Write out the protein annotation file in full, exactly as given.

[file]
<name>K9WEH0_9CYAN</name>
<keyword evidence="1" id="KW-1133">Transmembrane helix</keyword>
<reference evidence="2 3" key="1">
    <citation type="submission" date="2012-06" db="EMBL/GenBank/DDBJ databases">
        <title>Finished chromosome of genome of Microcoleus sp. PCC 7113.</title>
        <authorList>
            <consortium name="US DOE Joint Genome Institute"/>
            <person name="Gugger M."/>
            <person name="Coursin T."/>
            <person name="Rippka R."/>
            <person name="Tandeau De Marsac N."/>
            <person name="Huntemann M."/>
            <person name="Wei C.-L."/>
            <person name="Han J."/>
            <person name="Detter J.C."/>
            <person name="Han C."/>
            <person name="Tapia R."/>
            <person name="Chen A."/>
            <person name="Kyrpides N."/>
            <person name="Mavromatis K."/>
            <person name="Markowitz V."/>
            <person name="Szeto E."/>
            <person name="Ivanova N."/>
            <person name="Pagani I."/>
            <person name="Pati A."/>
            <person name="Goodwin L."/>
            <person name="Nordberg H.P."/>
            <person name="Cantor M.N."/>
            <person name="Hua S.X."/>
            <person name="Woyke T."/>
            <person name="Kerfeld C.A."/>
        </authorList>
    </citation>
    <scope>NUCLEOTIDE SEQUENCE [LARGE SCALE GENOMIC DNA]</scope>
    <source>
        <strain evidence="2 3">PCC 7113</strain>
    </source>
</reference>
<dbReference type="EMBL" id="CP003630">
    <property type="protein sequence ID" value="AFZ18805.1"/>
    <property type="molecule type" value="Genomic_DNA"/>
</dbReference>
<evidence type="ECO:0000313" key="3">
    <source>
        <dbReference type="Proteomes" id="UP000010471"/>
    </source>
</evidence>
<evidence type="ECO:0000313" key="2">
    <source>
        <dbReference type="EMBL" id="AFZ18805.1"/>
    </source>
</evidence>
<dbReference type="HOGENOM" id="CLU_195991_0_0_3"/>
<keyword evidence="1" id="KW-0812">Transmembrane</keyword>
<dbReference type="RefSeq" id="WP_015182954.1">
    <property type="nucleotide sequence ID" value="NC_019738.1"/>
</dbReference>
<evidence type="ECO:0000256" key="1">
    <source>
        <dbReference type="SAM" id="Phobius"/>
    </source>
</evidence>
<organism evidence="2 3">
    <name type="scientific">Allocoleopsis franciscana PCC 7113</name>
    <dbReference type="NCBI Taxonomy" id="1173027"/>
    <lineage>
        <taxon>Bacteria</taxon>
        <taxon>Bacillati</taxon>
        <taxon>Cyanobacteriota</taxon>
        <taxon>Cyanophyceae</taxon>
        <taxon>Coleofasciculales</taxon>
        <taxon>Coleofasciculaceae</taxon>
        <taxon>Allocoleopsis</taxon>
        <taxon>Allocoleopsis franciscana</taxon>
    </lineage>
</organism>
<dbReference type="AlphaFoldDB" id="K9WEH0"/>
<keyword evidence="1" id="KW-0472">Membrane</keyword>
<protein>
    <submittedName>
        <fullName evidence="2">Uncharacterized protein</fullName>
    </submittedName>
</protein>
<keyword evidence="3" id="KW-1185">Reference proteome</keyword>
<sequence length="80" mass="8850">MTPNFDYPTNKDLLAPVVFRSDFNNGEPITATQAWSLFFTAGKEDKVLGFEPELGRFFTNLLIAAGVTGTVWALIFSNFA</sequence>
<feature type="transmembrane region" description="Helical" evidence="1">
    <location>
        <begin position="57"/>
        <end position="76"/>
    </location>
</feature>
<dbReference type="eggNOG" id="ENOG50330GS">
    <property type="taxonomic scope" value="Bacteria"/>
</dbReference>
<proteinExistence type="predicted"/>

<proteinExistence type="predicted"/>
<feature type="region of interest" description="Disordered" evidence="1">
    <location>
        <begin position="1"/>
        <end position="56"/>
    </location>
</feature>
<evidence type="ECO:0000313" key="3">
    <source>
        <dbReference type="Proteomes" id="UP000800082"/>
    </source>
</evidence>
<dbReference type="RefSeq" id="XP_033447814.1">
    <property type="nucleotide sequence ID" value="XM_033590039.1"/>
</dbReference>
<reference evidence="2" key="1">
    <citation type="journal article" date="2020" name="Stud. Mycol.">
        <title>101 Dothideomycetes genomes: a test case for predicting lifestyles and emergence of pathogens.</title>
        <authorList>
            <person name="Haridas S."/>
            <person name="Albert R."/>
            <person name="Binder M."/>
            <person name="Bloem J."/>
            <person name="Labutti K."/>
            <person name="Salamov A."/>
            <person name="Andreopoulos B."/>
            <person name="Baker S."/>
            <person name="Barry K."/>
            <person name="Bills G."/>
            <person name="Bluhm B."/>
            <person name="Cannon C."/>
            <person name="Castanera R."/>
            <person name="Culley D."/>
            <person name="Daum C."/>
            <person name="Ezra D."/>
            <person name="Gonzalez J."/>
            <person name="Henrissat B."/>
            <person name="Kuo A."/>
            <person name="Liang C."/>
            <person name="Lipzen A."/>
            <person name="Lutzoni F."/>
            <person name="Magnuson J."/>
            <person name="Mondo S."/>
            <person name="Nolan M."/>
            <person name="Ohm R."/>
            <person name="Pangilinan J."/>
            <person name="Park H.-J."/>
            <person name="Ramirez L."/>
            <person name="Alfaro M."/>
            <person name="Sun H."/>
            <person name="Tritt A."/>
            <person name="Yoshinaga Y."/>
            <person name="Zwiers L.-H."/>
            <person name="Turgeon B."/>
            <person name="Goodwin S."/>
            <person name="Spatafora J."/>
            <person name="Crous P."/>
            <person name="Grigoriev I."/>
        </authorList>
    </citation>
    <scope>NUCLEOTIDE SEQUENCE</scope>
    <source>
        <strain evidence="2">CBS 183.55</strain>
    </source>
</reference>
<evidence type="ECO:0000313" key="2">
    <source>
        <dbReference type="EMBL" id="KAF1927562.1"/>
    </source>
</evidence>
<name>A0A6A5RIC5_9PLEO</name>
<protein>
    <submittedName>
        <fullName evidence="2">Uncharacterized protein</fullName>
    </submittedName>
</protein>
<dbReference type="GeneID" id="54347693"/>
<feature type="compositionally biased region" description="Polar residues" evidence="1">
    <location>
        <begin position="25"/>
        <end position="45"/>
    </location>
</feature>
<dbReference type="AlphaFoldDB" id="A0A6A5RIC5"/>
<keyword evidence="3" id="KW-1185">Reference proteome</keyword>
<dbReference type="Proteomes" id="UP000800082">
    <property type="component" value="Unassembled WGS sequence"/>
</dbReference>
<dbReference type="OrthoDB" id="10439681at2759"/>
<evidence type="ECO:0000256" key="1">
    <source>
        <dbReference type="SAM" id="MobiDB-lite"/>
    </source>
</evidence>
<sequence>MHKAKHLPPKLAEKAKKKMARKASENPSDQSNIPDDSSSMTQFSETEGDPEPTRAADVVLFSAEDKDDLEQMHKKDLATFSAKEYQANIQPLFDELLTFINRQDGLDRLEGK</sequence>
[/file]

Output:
<name>K9WEH0_9CYAN</name>
<keyword evidence="1" id="KW-1133">Transmembrane helix</keyword>
<reference evidence="2 3" key="1">
    <citation type="submission" date="2012-06" db="EMBL/GenBank/DDBJ databases">
        <title>Finished chromosome of genome of Microcoleus sp. PCC 7113.</title>
        <authorList>
            <consortium name="US DOE Joint Genome Institute"/>
            <person name="Gugger M."/>
            <person name="Coursin T."/>
            <person name="Rippka R."/>
            <person name="Tandeau De Marsac N."/>
            <person name="Huntemann M."/>
            <person name="Wei C.-L."/>
            <person name="Han J."/>
            <person name="Detter J.C."/>
            <person name="Han C."/>
            <person name="Tapia R."/>
            <person name="Chen A."/>
            <person name="Kyrpides N."/>
            <person name="Mavromatis K."/>
            <person name="Markowitz V."/>
            <person name="Szeto E."/>
            <person name="Ivanova N."/>
            <person name="Pagani I."/>
            <person name="Pati A."/>
            <person name="Goodwin L."/>
            <person name="Nordberg H.P."/>
            <person name="Cantor M.N."/>
            <person name="Hua S.X."/>
            <person name="Woyke T."/>
            <person name="Kerfeld C.A."/>
        </authorList>
    </citation>
    <scope>NUCLEOTIDE SEQUENCE [LARGE SCALE GENOMIC DNA]</scope>
    <source>
        <strain evidence="2 3">PCC 7113</strain>
    </source>
</reference>
<dbReference type="EMBL" id="CP003630">
    <property type="protein sequence ID" value="AFZ18805.1"/>
    <property type="molecule type" value="Genomic_DNA"/>
</dbReference>
<evidence type="ECO:0000313" key="3">
    <source>
        <dbReference type="Proteomes" id="UP000010471"/>
    </source>
</evidence>
<evidence type="ECO:0000313" key="2">
    <source>
        <dbReference type="EMBL" id="AFZ18805.1"/>
    </source>
</evidence>
<dbReference type="HOGENOM" id="CLU_195991_0_0_3"/>
<keyword evidence="1" id="KW-0812">Transmembrane</keyword>
<dbReference type="RefSeq" id="WP_015182954.1">
    <property type="nucleotide sequence ID" value="NC_019738.1"/>
</dbReference>
<evidence type="ECO:0000256" key="1">
    <source>
        <dbReference type="SAM" id="Phobius"/>
    </source>
</evidence>
<organism evidence="2 3">
    <name type="scientific">Allocoleopsis franciscana PCC 7113</name>
    <dbReference type="NCBI Taxonomy" id="1173027"/>
    <lineage>
        <taxon>Bacteria</taxon>
        <taxon>Bacillati</taxon>
        <taxon>Cyanobacteriota</taxon>
        <taxon>Cyanophyceae</taxon>
        <taxon>Coleofasciculales</taxon>
        <taxon>Coleofasciculaceae</taxon>
        <taxon>Allocoleopsis</taxon>
        <taxon>Allocoleopsis franciscana</taxon>
    </lineage>
</organism>
<dbReference type="AlphaFoldDB" id="K9WEH0"/>
<keyword evidence="1" id="KW-0472">Membrane</keyword>
<protein>
    <submittedName>
        <fullName evidence="2">Uncharacterized protein</fullName>
    </submittedName>
</protein>
<keyword evidence="3" id="KW-1185">Reference proteome</keyword>
<sequence length="80" mass="8850">MTPNFDYPTNKDLLAPVVFRSDFNNGEPITATQAWSLFFTAGKEDKVLGFEPELGRFFTNLLIAAGVTGTVWALIFSNFA</sequence>
<feature type="transmembrane region" description="Helical" evidence="1">
    <location>
        <begin position="57"/>
        <end position="76"/>
    </location>
</feature>
<dbReference type="eggNOG" id="ENOG50330GS">
    <property type="taxonomic scope" value="Bacteria"/>
</dbReference>
<proteinExistence type="predicted"/>

<proteinExistence type="predicted"/>
<feature type="region of interest" description="Disordered" evidence="1">
    <location>
        <begin position="1"/>
        <end position="56"/>
    </location>
</feature>
<evidence type="ECO:0000313" key="3">
    <source>
        <dbReference type="Proteomes" id="UP000800082"/>
    </source>
</evidence>
<dbReference type="RefSeq" id="XP_033447814.1">
    <property type="nucleotide sequence ID" value="XM_033590039.1"/>
</dbReference>
<reference evidence="2" key="1">
    <citation type="journal article" date="2020" name="Stud. Mycol.">
        <title>101 Dothideomycetes genomes: a test case for predicting lifestyles and emergence of pathogens.</title>
        <authorList>
            <person name="Haridas S."/>
            <person name="Albert R."/>
            <person name="Binder M."/>
            <person name="Bloem J."/>
            <person name="Labutti K."/>
            <person name="Salamov A."/>
            <person name="Andreopoulos B."/>
            <person name="Baker S."/>
            <person name="Barry K."/>
            <person name="Bills G."/>
            <person name="Bluhm B."/>
            <person name="Cannon C."/>
            <person name="Castanera R."/>
            <person name="Culley D."/>
            <person name="Daum C."/>
            <person name="Ezra D."/>
            <person name="Gonzalez J."/>
            <person name="Henrissat B."/>
            <person name="Kuo A."/>
            <person name="Liang C."/>
            <person name="Lipzen A."/>
            <person name="Lutzoni F."/>
            <person name="Magnuson J."/>
            <person name="Mondo S."/>
            <person name="Nolan M."/>
            <person name="Ohm R."/>
            <person name="Pangilinan J."/>
            <person name="Park H.-J."/>
            <person name="Ramirez L."/>
            <person name="Alfaro M."/>
            <person name="Sun H."/>
            <person name="Tritt A."/>
            <person name="Yoshinaga Y."/>
            <person name="Zwiers L.-H."/>
            <person name="Turgeon B."/>
            <person name="Goodwin S."/>
            <person name="Spatafora J."/>
            <person name="Crous P."/>
            <person name="Grigoriev I."/>
        </authorList>
    </citation>
    <scope>NUCLEOTIDE SEQUENCE</scope>
    <source>
        <strain evidence="2">CBS 183.55</strain>
    </source>
</reference>
<evidence type="ECO:0000313" key="2">
    <source>
        <dbReference type="EMBL" id="KAF1927562.1"/>
    </source>
</evidence>
<name>A0A6A5RIC5_9PLEO</name>
<protein>
    <submittedName>
        <fullName evidence="2">Uncharacterized protein</fullName>
    </submittedName>
</protein>
<dbReference type="GeneID" id="54347693"/>
<feature type="compositionally biased region" description="Polar residues" evidence="1">
    <location>
        <begin position="25"/>
        <end position="45"/>
    </location>
</feature>
<dbReference type="AlphaFoldDB" id="A0A6A5RIC5"/>
<keyword evidence="3" id="KW-1185">Reference proteome</keyword>
<dbReference type="Proteomes" id="UP000800082">
    <property type="component" value="Unassembled WGS sequence"/>
</dbReference>
<dbReference type="OrthoDB" id="10439681at2759"/>
<evidence type="ECO:0000256" key="1">
    <source>
        <dbReference type="SAM" id="MobiDB-lite"/>
    </source>
</evidence>
<sequence>MHKAKHLPPKLAEKAKKKMARKASENPSDQSNIPDDSSSMTQFSETEGDPEPTRAADVVLFSAEDKDDLEQMHKKDLATFSAKEYQANIQPLFDELLTFINRQDGLDRLEGK</sequence>